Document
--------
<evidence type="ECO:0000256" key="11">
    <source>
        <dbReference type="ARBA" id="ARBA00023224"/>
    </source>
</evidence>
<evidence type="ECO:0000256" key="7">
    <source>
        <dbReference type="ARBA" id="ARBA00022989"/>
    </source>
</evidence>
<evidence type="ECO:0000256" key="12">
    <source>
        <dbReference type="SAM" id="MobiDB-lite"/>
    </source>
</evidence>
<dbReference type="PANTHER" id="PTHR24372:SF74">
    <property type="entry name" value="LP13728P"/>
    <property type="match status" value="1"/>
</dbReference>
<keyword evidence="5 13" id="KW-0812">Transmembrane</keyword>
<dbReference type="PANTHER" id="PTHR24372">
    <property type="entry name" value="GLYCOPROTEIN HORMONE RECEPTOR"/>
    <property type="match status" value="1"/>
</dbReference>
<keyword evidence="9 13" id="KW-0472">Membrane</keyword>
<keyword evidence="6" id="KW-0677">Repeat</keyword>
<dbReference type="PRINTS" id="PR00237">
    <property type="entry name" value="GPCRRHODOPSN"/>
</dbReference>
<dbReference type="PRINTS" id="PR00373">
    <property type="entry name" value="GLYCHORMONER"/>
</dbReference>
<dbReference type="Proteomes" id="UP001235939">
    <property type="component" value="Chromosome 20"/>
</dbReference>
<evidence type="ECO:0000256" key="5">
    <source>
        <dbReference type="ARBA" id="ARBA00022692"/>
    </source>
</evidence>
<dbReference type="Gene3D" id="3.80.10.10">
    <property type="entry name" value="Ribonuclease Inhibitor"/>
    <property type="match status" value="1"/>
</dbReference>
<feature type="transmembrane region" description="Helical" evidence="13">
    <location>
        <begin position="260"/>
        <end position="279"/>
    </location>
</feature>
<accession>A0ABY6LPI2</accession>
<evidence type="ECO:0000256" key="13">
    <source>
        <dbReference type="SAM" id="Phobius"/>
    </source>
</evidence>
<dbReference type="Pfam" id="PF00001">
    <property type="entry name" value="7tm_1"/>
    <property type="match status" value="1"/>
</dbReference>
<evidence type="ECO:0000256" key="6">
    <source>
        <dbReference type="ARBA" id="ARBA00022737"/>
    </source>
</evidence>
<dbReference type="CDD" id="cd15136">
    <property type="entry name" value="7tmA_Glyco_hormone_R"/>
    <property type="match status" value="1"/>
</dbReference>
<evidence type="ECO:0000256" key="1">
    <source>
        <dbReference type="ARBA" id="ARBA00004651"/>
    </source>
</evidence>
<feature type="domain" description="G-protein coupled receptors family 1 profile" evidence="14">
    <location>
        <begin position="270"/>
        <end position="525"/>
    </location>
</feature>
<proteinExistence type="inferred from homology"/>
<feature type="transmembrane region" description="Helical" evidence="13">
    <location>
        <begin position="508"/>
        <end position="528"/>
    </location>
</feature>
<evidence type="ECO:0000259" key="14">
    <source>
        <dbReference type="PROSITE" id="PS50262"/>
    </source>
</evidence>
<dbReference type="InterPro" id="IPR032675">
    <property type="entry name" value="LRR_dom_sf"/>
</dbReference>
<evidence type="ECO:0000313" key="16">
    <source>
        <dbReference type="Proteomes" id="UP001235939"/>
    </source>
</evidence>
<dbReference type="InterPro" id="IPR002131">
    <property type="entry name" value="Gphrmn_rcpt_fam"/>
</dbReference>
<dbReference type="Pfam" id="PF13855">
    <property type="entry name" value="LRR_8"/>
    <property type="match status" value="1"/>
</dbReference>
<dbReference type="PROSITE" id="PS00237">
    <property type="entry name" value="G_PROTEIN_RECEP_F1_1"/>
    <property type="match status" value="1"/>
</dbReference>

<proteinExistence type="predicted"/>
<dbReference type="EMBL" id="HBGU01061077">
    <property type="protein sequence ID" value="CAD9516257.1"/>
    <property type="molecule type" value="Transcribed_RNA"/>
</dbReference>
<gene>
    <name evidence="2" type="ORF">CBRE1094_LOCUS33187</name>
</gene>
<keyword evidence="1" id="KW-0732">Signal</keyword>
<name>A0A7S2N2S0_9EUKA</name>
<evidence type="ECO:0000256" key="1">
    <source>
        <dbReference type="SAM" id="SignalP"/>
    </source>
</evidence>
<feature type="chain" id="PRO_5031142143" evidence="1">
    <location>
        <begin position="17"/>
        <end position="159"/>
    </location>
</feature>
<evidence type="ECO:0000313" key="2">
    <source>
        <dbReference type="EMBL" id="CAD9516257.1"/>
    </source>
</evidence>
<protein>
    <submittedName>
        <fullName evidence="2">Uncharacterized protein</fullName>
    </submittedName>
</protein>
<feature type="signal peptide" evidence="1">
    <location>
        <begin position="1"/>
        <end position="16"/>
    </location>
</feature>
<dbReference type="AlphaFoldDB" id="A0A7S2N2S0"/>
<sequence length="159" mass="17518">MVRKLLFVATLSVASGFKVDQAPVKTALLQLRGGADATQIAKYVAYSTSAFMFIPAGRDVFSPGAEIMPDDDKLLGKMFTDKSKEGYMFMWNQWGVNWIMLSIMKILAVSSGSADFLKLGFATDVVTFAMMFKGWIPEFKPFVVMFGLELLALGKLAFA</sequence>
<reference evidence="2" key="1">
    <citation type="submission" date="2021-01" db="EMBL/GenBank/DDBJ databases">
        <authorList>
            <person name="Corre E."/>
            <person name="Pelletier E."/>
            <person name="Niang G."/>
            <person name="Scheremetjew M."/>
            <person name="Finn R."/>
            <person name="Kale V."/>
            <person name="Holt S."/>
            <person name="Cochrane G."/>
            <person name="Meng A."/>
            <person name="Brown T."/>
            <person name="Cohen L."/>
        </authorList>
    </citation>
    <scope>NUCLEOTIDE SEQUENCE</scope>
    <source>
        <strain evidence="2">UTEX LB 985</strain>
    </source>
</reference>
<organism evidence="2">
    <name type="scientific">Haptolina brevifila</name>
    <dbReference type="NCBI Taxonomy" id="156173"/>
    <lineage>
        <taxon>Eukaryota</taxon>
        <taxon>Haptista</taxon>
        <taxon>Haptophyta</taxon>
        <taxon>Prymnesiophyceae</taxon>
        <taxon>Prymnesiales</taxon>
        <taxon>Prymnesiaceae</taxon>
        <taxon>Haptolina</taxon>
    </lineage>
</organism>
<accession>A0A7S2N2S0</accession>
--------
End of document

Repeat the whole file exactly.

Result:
<evidence type="ECO:0000256" key="11">
    <source>
        <dbReference type="ARBA" id="ARBA00023224"/>
    </source>
</evidence>
<evidence type="ECO:0000256" key="7">
    <source>
        <dbReference type="ARBA" id="ARBA00022989"/>
    </source>
</evidence>
<evidence type="ECO:0000256" key="12">
    <source>
        <dbReference type="SAM" id="MobiDB-lite"/>
    </source>
</evidence>
<dbReference type="PANTHER" id="PTHR24372:SF74">
    <property type="entry name" value="LP13728P"/>
    <property type="match status" value="1"/>
</dbReference>
<keyword evidence="5 13" id="KW-0812">Transmembrane</keyword>
<dbReference type="PANTHER" id="PTHR24372">
    <property type="entry name" value="GLYCOPROTEIN HORMONE RECEPTOR"/>
    <property type="match status" value="1"/>
</dbReference>
<keyword evidence="9 13" id="KW-0472">Membrane</keyword>
<keyword evidence="6" id="KW-0677">Repeat</keyword>
<dbReference type="PRINTS" id="PR00237">
    <property type="entry name" value="GPCRRHODOPSN"/>
</dbReference>
<dbReference type="PRINTS" id="PR00373">
    <property type="entry name" value="GLYCHORMONER"/>
</dbReference>
<dbReference type="Proteomes" id="UP001235939">
    <property type="component" value="Chromosome 20"/>
</dbReference>
<evidence type="ECO:0000256" key="5">
    <source>
        <dbReference type="ARBA" id="ARBA00022692"/>
    </source>
</evidence>
<dbReference type="Gene3D" id="3.80.10.10">
    <property type="entry name" value="Ribonuclease Inhibitor"/>
    <property type="match status" value="1"/>
</dbReference>
<feature type="transmembrane region" description="Helical" evidence="13">
    <location>
        <begin position="260"/>
        <end position="279"/>
    </location>
</feature>
<accession>A0ABY6LPI2</accession>
<evidence type="ECO:0000256" key="13">
    <source>
        <dbReference type="SAM" id="Phobius"/>
    </source>
</evidence>
<dbReference type="Pfam" id="PF00001">
    <property type="entry name" value="7tm_1"/>
    <property type="match status" value="1"/>
</dbReference>
<evidence type="ECO:0000256" key="6">
    <source>
        <dbReference type="ARBA" id="ARBA00022737"/>
    </source>
</evidence>
<dbReference type="CDD" id="cd15136">
    <property type="entry name" value="7tmA_Glyco_hormone_R"/>
    <property type="match status" value="1"/>
</dbReference>
<evidence type="ECO:0000256" key="1">
    <source>
        <dbReference type="ARBA" id="ARBA00004651"/>
    </source>
</evidence>
<feature type="domain" description="G-protein coupled receptors family 1 profile" evidence="14">
    <location>
        <begin position="270"/>
        <end position="525"/>
    </location>
</feature>
<proteinExistence type="inferred from homology"/>
<feature type="transmembrane region" description="Helical" evidence="13">
    <location>
        <begin position="508"/>
        <end position="528"/>
    </location>
</feature>
<evidence type="ECO:0000259" key="14">
    <source>
        <dbReference type="PROSITE" id="PS50262"/>
    </source>
</evidence>
<dbReference type="InterPro" id="IPR032675">
    <property type="entry name" value="LRR_dom_sf"/>
</dbReference>
<evidence type="ECO:0000313" key="16">
    <source>
        <dbReference type="Proteomes" id="UP001235939"/>
    </source>
</evidence>
<dbReference type="InterPro" id="IPR002131">
    <property type="entry name" value="Gphrmn_rcpt_fam"/>
</dbReference>
<dbReference type="Pfam" id="PF13855">
    <property type="entry name" value="LRR_8"/>
    <property type="match status" value="1"/>
</dbReference>
<dbReference type="PROSITE" id="PS00237">
    <property type="entry name" value="G_PROTEIN_RECEP_F1_1"/>
    <property type="match status" value="1"/>
</dbReference>

<proteinExistence type="predicted"/>
<dbReference type="EMBL" id="HBGU01061077">
    <property type="protein sequence ID" value="CAD9516257.1"/>
    <property type="molecule type" value="Transcribed_RNA"/>
</dbReference>
<gene>
    <name evidence="2" type="ORF">CBRE1094_LOCUS33187</name>
</gene>
<keyword evidence="1" id="KW-0732">Signal</keyword>
<name>A0A7S2N2S0_9EUKA</name>
<evidence type="ECO:0000256" key="1">
    <source>
        <dbReference type="SAM" id="SignalP"/>
    </source>
</evidence>
<feature type="chain" id="PRO_5031142143" evidence="1">
    <location>
        <begin position="17"/>
        <end position="159"/>
    </location>
</feature>
<evidence type="ECO:0000313" key="2">
    <source>
        <dbReference type="EMBL" id="CAD9516257.1"/>
    </source>
</evidence>
<protein>
    <submittedName>
        <fullName evidence="2">Uncharacterized protein</fullName>
    </submittedName>
</protein>
<feature type="signal peptide" evidence="1">
    <location>
        <begin position="1"/>
        <end position="16"/>
    </location>
</feature>
<dbReference type="AlphaFoldDB" id="A0A7S2N2S0"/>
<sequence length="159" mass="17518">MVRKLLFVATLSVASGFKVDQAPVKTALLQLRGGADATQIAKYVAYSTSAFMFIPAGRDVFSPGAEIMPDDDKLLGKMFTDKSKEGYMFMWNQWGVNWIMLSIMKILAVSSGSADFLKLGFATDVVTFAMMFKGWIPEFKPFVVMFGLELLALGKLAFA</sequence>
<reference evidence="2" key="1">
    <citation type="submission" date="2021-01" db="EMBL/GenBank/DDBJ databases">
        <authorList>
            <person name="Corre E."/>
            <person name="Pelletier E."/>
            <person name="Niang G."/>
            <person name="Scheremetjew M."/>
            <person name="Finn R."/>
            <person name="Kale V."/>
            <person name="Holt S."/>
            <person name="Cochrane G."/>
            <person name="Meng A."/>
            <person name="Brown T."/>
            <person name="Cohen L."/>
        </authorList>
    </citation>
    <scope>NUCLEOTIDE SEQUENCE</scope>
    <source>
        <strain evidence="2">UTEX LB 985</strain>
    </source>
</reference>
<organism evidence="2">
    <name type="scientific">Haptolina brevifila</name>
    <dbReference type="NCBI Taxonomy" id="156173"/>
    <lineage>
        <taxon>Eukaryota</taxon>
        <taxon>Haptista</taxon>
        <taxon>Haptophyta</taxon>
        <taxon>Prymnesiophyceae</taxon>
        <taxon>Prymnesiales</taxon>
        <taxon>Prymnesiaceae</taxon>
        <taxon>Haptolina</taxon>
    </lineage>
</organism>
<accession>A0A7S2N2S0</accession>